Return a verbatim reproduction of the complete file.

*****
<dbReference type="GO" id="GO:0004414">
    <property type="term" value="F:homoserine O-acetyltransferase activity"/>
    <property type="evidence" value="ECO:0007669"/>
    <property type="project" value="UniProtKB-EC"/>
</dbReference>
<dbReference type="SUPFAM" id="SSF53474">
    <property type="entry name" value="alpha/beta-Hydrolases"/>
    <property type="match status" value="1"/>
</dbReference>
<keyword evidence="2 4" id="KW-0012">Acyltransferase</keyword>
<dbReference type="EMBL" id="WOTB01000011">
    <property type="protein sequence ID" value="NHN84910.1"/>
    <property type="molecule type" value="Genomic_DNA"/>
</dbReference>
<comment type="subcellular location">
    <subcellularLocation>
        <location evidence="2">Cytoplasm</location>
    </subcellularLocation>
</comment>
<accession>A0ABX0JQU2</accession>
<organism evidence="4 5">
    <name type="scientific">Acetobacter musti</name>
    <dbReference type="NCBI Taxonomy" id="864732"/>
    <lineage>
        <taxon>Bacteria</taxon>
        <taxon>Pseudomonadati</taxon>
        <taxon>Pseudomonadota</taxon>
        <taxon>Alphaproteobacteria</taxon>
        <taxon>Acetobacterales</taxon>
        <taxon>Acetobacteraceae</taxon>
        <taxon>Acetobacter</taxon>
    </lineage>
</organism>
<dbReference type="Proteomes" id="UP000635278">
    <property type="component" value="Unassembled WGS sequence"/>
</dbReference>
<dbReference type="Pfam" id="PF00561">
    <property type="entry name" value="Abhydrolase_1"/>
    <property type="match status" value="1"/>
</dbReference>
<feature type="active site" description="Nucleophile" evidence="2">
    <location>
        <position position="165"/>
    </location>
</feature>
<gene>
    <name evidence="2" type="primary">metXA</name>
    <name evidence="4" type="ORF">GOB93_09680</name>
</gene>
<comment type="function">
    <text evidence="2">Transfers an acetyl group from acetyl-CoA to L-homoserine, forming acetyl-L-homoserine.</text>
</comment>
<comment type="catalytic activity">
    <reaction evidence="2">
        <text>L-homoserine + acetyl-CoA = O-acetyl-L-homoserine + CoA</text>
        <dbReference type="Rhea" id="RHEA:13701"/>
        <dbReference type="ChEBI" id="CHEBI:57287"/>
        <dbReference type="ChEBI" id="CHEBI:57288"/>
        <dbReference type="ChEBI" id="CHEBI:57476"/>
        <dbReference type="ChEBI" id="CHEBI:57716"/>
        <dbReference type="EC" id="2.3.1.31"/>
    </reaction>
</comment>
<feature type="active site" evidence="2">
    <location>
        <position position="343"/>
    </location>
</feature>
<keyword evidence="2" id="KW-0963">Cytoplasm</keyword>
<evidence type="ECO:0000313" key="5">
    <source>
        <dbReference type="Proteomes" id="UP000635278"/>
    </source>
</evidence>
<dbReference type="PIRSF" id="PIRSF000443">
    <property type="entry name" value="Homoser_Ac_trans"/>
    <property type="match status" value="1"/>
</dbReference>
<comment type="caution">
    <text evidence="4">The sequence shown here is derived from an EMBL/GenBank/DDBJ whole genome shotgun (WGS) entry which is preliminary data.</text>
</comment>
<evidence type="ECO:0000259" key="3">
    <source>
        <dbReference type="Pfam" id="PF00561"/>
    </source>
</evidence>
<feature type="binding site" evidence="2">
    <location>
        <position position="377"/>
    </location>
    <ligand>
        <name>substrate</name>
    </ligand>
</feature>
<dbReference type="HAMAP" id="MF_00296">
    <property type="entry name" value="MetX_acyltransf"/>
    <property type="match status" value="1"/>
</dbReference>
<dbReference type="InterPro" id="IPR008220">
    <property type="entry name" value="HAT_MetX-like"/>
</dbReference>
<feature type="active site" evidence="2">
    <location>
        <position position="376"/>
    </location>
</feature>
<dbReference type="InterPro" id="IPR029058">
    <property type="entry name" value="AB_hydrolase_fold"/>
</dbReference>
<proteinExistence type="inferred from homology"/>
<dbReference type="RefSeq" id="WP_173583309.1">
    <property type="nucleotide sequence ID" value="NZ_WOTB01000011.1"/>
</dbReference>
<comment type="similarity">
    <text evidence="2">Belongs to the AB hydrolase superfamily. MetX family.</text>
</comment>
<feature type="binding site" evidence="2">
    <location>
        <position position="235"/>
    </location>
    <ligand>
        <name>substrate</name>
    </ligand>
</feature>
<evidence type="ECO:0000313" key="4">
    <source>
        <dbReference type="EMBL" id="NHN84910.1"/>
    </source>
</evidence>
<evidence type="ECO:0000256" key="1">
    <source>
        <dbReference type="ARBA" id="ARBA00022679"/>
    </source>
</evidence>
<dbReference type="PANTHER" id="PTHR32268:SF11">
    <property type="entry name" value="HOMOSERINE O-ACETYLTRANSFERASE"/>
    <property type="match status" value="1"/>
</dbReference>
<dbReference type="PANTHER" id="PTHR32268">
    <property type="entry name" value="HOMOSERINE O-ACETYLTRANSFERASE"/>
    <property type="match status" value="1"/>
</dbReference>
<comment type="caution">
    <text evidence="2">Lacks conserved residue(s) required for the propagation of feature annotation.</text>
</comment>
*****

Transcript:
<dbReference type="GO" id="GO:0004414">
    <property type="term" value="F:homoserine O-acetyltransferase activity"/>
    <property type="evidence" value="ECO:0007669"/>
    <property type="project" value="UniProtKB-EC"/>
</dbReference>
<dbReference type="SUPFAM" id="SSF53474">
    <property type="entry name" value="alpha/beta-Hydrolases"/>
    <property type="match status" value="1"/>
</dbReference>
<keyword evidence="2 4" id="KW-0012">Acyltransferase</keyword>
<dbReference type="EMBL" id="WOTB01000011">
    <property type="protein sequence ID" value="NHN84910.1"/>
    <property type="molecule type" value="Genomic_DNA"/>
</dbReference>
<comment type="subcellular location">
    <subcellularLocation>
        <location evidence="2">Cytoplasm</location>
    </subcellularLocation>
</comment>
<accession>A0ABX0JQU2</accession>
<organism evidence="4 5">
    <name type="scientific">Acetobacter musti</name>
    <dbReference type="NCBI Taxonomy" id="864732"/>
    <lineage>
        <taxon>Bacteria</taxon>
        <taxon>Pseudomonadati</taxon>
        <taxon>Pseudomonadota</taxon>
        <taxon>Alphaproteobacteria</taxon>
        <taxon>Acetobacterales</taxon>
        <taxon>Acetobacteraceae</taxon>
        <taxon>Acetobacter</taxon>
    </lineage>
</organism>
<dbReference type="Proteomes" id="UP000635278">
    <property type="component" value="Unassembled WGS sequence"/>
</dbReference>
<dbReference type="Pfam" id="PF00561">
    <property type="entry name" value="Abhydrolase_1"/>
    <property type="match status" value="1"/>
</dbReference>
<feature type="active site" description="Nucleophile" evidence="2">
    <location>
        <position position="165"/>
    </location>
</feature>
<gene>
    <name evidence="2" type="primary">metXA</name>
    <name evidence="4" type="ORF">GOB93_09680</name>
</gene>
<comment type="function">
    <text evidence="2">Transfers an acetyl group from acetyl-CoA to L-homoserine, forming acetyl-L-homoserine.</text>
</comment>
<comment type="catalytic activity">
    <reaction evidence="2">
        <text>L-homoserine + acetyl-CoA = O-acetyl-L-homoserine + CoA</text>
        <dbReference type="Rhea" id="RHEA:13701"/>
        <dbReference type="ChEBI" id="CHEBI:57287"/>
        <dbReference type="ChEBI" id="CHEBI:57288"/>
        <dbReference type="ChEBI" id="CHEBI:57476"/>
        <dbReference type="ChEBI" id="CHEBI:57716"/>
        <dbReference type="EC" id="2.3.1.31"/>
    </reaction>
</comment>
<feature type="active site" evidence="2">
    <location>
        <position position="343"/>
    </location>
</feature>
<keyword evidence="2" id="KW-0963">Cytoplasm</keyword>
<evidence type="ECO:0000313" key="5">
    <source>
        <dbReference type="Proteomes" id="UP000635278"/>
    </source>
</evidence>
<dbReference type="PIRSF" id="PIRSF000443">
    <property type="entry name" value="Homoser_Ac_trans"/>
    <property type="match status" value="1"/>
</dbReference>
<comment type="caution">
    <text evidence="4">The sequence shown here is derived from an EMBL/GenBank/DDBJ whole genome shotgun (WGS) entry which is preliminary data.</text>
</comment>
<evidence type="ECO:0000259" key="3">
    <source>
        <dbReference type="Pfam" id="PF00561"/>
    </source>
</evidence>
<feature type="binding site" evidence="2">
    <location>
        <position position="377"/>
    </location>
    <ligand>
        <name>substrate</name>
    </ligand>
</feature>
<dbReference type="HAMAP" id="MF_00296">
    <property type="entry name" value="MetX_acyltransf"/>
    <property type="match status" value="1"/>
</dbReference>
<dbReference type="InterPro" id="IPR008220">
    <property type="entry name" value="HAT_MetX-like"/>
</dbReference>
<feature type="active site" evidence="2">
    <location>
        <position position="376"/>
    </location>
</feature>
<dbReference type="InterPro" id="IPR029058">
    <property type="entry name" value="AB_hydrolase_fold"/>
</dbReference>
<proteinExistence type="inferred from homology"/>
<dbReference type="RefSeq" id="WP_173583309.1">
    <property type="nucleotide sequence ID" value="NZ_WOTB01000011.1"/>
</dbReference>
<comment type="similarity">
    <text evidence="2">Belongs to the AB hydrolase superfamily. MetX family.</text>
</comment>
<feature type="binding site" evidence="2">
    <location>
        <position position="235"/>
    </location>
    <ligand>
        <name>substrate</name>
    </ligand>
</feature>
<evidence type="ECO:0000313" key="4">
    <source>
        <dbReference type="EMBL" id="NHN84910.1"/>
    </source>
</evidence>
<evidence type="ECO:0000256" key="1">
    <source>
        <dbReference type="ARBA" id="ARBA00022679"/>
    </source>
</evidence>
<dbReference type="PANTHER" id="PTHR32268:SF11">
    <property type="entry name" value="HOMOSERINE O-ACETYLTRANSFERASE"/>
    <property type="match status" value="1"/>
</dbReference>
<dbReference type="PANTHER" id="PTHR32268">
    <property type="entry name" value="HOMOSERINE O-ACETYLTRANSFERASE"/>
    <property type="match status" value="1"/>
</dbReference>
<comment type="caution">
    <text evidence="2">Lacks conserved residue(s) required for the propagation of feature annotation.</text>
</comment>